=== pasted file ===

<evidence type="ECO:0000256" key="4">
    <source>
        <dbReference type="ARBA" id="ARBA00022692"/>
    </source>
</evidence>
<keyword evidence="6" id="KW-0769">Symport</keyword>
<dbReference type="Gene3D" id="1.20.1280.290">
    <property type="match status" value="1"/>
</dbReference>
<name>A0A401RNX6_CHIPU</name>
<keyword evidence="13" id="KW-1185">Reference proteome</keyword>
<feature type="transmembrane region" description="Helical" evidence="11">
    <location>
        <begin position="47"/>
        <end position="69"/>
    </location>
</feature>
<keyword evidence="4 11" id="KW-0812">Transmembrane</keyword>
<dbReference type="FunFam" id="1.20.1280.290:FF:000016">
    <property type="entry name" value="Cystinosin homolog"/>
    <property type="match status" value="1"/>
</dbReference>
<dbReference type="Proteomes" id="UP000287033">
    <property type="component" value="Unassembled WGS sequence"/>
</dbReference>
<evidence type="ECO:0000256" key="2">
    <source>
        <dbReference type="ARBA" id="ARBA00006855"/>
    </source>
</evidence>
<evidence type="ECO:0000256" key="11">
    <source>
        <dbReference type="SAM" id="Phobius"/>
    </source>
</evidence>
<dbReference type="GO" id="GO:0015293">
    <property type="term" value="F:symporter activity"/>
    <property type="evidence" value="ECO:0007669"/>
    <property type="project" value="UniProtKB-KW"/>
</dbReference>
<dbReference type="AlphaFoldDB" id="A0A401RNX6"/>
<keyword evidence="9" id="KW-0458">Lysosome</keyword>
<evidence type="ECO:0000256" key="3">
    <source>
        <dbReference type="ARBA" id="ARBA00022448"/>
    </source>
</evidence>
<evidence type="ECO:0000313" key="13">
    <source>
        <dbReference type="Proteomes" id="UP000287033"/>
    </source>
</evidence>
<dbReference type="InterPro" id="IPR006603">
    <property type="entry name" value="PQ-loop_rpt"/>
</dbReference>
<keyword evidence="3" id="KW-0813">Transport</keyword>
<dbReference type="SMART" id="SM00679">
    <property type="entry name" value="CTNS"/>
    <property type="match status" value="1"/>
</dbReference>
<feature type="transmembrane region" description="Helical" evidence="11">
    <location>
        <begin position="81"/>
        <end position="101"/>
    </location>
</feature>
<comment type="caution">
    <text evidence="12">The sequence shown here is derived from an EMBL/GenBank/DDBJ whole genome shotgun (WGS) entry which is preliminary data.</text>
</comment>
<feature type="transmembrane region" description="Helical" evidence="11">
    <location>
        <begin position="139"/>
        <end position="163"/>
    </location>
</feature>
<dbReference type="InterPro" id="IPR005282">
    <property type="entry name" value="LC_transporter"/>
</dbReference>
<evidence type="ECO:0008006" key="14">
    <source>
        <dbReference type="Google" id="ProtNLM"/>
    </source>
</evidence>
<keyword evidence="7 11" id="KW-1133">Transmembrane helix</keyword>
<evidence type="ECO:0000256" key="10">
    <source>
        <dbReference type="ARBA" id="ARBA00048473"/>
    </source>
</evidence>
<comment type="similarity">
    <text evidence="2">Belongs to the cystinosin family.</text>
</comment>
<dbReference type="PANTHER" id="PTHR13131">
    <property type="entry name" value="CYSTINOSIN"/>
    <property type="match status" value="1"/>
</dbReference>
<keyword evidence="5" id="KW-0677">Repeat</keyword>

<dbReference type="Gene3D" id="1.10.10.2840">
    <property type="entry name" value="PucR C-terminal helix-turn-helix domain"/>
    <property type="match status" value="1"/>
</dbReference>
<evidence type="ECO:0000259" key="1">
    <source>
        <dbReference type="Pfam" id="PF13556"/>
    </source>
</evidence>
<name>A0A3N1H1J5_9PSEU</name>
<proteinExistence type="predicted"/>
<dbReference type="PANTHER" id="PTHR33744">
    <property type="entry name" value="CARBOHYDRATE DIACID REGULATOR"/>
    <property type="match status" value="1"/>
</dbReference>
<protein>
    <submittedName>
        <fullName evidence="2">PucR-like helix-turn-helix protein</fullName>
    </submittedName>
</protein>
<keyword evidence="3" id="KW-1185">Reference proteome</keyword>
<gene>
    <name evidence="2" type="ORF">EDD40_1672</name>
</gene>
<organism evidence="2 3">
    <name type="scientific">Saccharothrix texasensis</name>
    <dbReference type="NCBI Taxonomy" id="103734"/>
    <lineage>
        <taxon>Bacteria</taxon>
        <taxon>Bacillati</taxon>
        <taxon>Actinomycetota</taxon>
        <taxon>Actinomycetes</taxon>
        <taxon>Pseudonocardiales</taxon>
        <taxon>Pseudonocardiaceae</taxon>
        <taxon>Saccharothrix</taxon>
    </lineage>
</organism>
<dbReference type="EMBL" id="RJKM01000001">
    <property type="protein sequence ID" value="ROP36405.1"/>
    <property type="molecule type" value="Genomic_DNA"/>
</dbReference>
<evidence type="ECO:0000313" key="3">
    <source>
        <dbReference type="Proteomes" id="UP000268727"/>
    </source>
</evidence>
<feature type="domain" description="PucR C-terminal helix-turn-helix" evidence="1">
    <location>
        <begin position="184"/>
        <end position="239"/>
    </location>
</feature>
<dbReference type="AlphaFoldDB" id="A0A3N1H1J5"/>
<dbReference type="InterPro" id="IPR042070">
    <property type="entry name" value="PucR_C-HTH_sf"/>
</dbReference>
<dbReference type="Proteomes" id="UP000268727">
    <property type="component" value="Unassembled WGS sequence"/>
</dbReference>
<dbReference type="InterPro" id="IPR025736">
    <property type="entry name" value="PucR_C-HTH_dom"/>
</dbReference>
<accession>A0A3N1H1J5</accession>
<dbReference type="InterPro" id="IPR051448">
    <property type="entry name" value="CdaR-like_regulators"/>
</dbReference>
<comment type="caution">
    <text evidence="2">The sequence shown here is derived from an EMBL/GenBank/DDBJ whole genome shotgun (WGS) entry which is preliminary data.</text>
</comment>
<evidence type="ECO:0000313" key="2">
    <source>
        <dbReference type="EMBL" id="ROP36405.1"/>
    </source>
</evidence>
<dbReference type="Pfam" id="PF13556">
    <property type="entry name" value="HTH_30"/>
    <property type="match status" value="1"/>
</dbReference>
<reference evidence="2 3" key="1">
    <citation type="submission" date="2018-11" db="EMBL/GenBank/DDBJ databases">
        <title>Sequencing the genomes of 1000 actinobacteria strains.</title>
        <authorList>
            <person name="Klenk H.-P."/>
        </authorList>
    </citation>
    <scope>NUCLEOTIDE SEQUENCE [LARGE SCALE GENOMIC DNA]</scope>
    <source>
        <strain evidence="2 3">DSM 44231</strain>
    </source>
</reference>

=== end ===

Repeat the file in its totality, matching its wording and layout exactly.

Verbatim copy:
<evidence type="ECO:0000256" key="4">
    <source>
        <dbReference type="ARBA" id="ARBA00022692"/>
    </source>
</evidence>
<keyword evidence="6" id="KW-0769">Symport</keyword>
<dbReference type="Gene3D" id="1.20.1280.290">
    <property type="match status" value="1"/>
</dbReference>
<name>A0A401RNX6_CHIPU</name>
<keyword evidence="13" id="KW-1185">Reference proteome</keyword>
<feature type="transmembrane region" description="Helical" evidence="11">
    <location>
        <begin position="47"/>
        <end position="69"/>
    </location>
</feature>
<keyword evidence="4 11" id="KW-0812">Transmembrane</keyword>
<dbReference type="FunFam" id="1.20.1280.290:FF:000016">
    <property type="entry name" value="Cystinosin homolog"/>
    <property type="match status" value="1"/>
</dbReference>
<dbReference type="Proteomes" id="UP000287033">
    <property type="component" value="Unassembled WGS sequence"/>
</dbReference>
<evidence type="ECO:0000256" key="2">
    <source>
        <dbReference type="ARBA" id="ARBA00006855"/>
    </source>
</evidence>
<evidence type="ECO:0000256" key="11">
    <source>
        <dbReference type="SAM" id="Phobius"/>
    </source>
</evidence>
<dbReference type="GO" id="GO:0015293">
    <property type="term" value="F:symporter activity"/>
    <property type="evidence" value="ECO:0007669"/>
    <property type="project" value="UniProtKB-KW"/>
</dbReference>
<dbReference type="AlphaFoldDB" id="A0A401RNX6"/>
<keyword evidence="9" id="KW-0458">Lysosome</keyword>
<evidence type="ECO:0000256" key="3">
    <source>
        <dbReference type="ARBA" id="ARBA00022448"/>
    </source>
</evidence>
<evidence type="ECO:0000313" key="13">
    <source>
        <dbReference type="Proteomes" id="UP000287033"/>
    </source>
</evidence>
<dbReference type="InterPro" id="IPR006603">
    <property type="entry name" value="PQ-loop_rpt"/>
</dbReference>
<keyword evidence="3" id="KW-0813">Transport</keyword>
<dbReference type="SMART" id="SM00679">
    <property type="entry name" value="CTNS"/>
    <property type="match status" value="1"/>
</dbReference>
<feature type="transmembrane region" description="Helical" evidence="11">
    <location>
        <begin position="81"/>
        <end position="101"/>
    </location>
</feature>
<comment type="caution">
    <text evidence="12">The sequence shown here is derived from an EMBL/GenBank/DDBJ whole genome shotgun (WGS) entry which is preliminary data.</text>
</comment>
<feature type="transmembrane region" description="Helical" evidence="11">
    <location>
        <begin position="139"/>
        <end position="163"/>
    </location>
</feature>
<dbReference type="InterPro" id="IPR005282">
    <property type="entry name" value="LC_transporter"/>
</dbReference>
<evidence type="ECO:0008006" key="14">
    <source>
        <dbReference type="Google" id="ProtNLM"/>
    </source>
</evidence>
<keyword evidence="7 11" id="KW-1133">Transmembrane helix</keyword>
<evidence type="ECO:0000256" key="10">
    <source>
        <dbReference type="ARBA" id="ARBA00048473"/>
    </source>
</evidence>
<comment type="similarity">
    <text evidence="2">Belongs to the cystinosin family.</text>
</comment>
<dbReference type="PANTHER" id="PTHR13131">
    <property type="entry name" value="CYSTINOSIN"/>
    <property type="match status" value="1"/>
</dbReference>
<keyword evidence="5" id="KW-0677">Repeat</keyword>

<dbReference type="Gene3D" id="1.10.10.2840">
    <property type="entry name" value="PucR C-terminal helix-turn-helix domain"/>
    <property type="match status" value="1"/>
</dbReference>
<evidence type="ECO:0000259" key="1">
    <source>
        <dbReference type="Pfam" id="PF13556"/>
    </source>
</evidence>
<name>A0A3N1H1J5_9PSEU</name>
<proteinExistence type="predicted"/>
<dbReference type="PANTHER" id="PTHR33744">
    <property type="entry name" value="CARBOHYDRATE DIACID REGULATOR"/>
    <property type="match status" value="1"/>
</dbReference>
<protein>
    <submittedName>
        <fullName evidence="2">PucR-like helix-turn-helix protein</fullName>
    </submittedName>
</protein>
<keyword evidence="3" id="KW-1185">Reference proteome</keyword>
<gene>
    <name evidence="2" type="ORF">EDD40_1672</name>
</gene>
<organism evidence="2 3">
    <name type="scientific">Saccharothrix texasensis</name>
    <dbReference type="NCBI Taxonomy" id="103734"/>
    <lineage>
        <taxon>Bacteria</taxon>
        <taxon>Bacillati</taxon>
        <taxon>Actinomycetota</taxon>
        <taxon>Actinomycetes</taxon>
        <taxon>Pseudonocardiales</taxon>
        <taxon>Pseudonocardiaceae</taxon>
        <taxon>Saccharothrix</taxon>
    </lineage>
</organism>
<dbReference type="EMBL" id="RJKM01000001">
    <property type="protein sequence ID" value="ROP36405.1"/>
    <property type="molecule type" value="Genomic_DNA"/>
</dbReference>
<evidence type="ECO:0000313" key="3">
    <source>
        <dbReference type="Proteomes" id="UP000268727"/>
    </source>
</evidence>
<feature type="domain" description="PucR C-terminal helix-turn-helix" evidence="1">
    <location>
        <begin position="184"/>
        <end position="239"/>
    </location>
</feature>
<dbReference type="AlphaFoldDB" id="A0A3N1H1J5"/>
<dbReference type="InterPro" id="IPR042070">
    <property type="entry name" value="PucR_C-HTH_sf"/>
</dbReference>
<dbReference type="Proteomes" id="UP000268727">
    <property type="component" value="Unassembled WGS sequence"/>
</dbReference>
<dbReference type="InterPro" id="IPR025736">
    <property type="entry name" value="PucR_C-HTH_dom"/>
</dbReference>
<accession>A0A3N1H1J5</accession>
<dbReference type="InterPro" id="IPR051448">
    <property type="entry name" value="CdaR-like_regulators"/>
</dbReference>
<comment type="caution">
    <text evidence="2">The sequence shown here is derived from an EMBL/GenBank/DDBJ whole genome shotgun (WGS) entry which is preliminary data.</text>
</comment>
<evidence type="ECO:0000313" key="2">
    <source>
        <dbReference type="EMBL" id="ROP36405.1"/>
    </source>
</evidence>
<dbReference type="Pfam" id="PF13556">
    <property type="entry name" value="HTH_30"/>
    <property type="match status" value="1"/>
</dbReference>
<reference evidence="2 3" key="1">
    <citation type="submission" date="2018-11" db="EMBL/GenBank/DDBJ databases">
        <title>Sequencing the genomes of 1000 actinobacteria strains.</title>
        <authorList>
            <person name="Klenk H.-P."/>
        </authorList>
    </citation>
    <scope>NUCLEOTIDE SEQUENCE [LARGE SCALE GENOMIC DNA]</scope>
    <source>
        <strain evidence="2 3">DSM 44231</strain>
    </source>
</reference>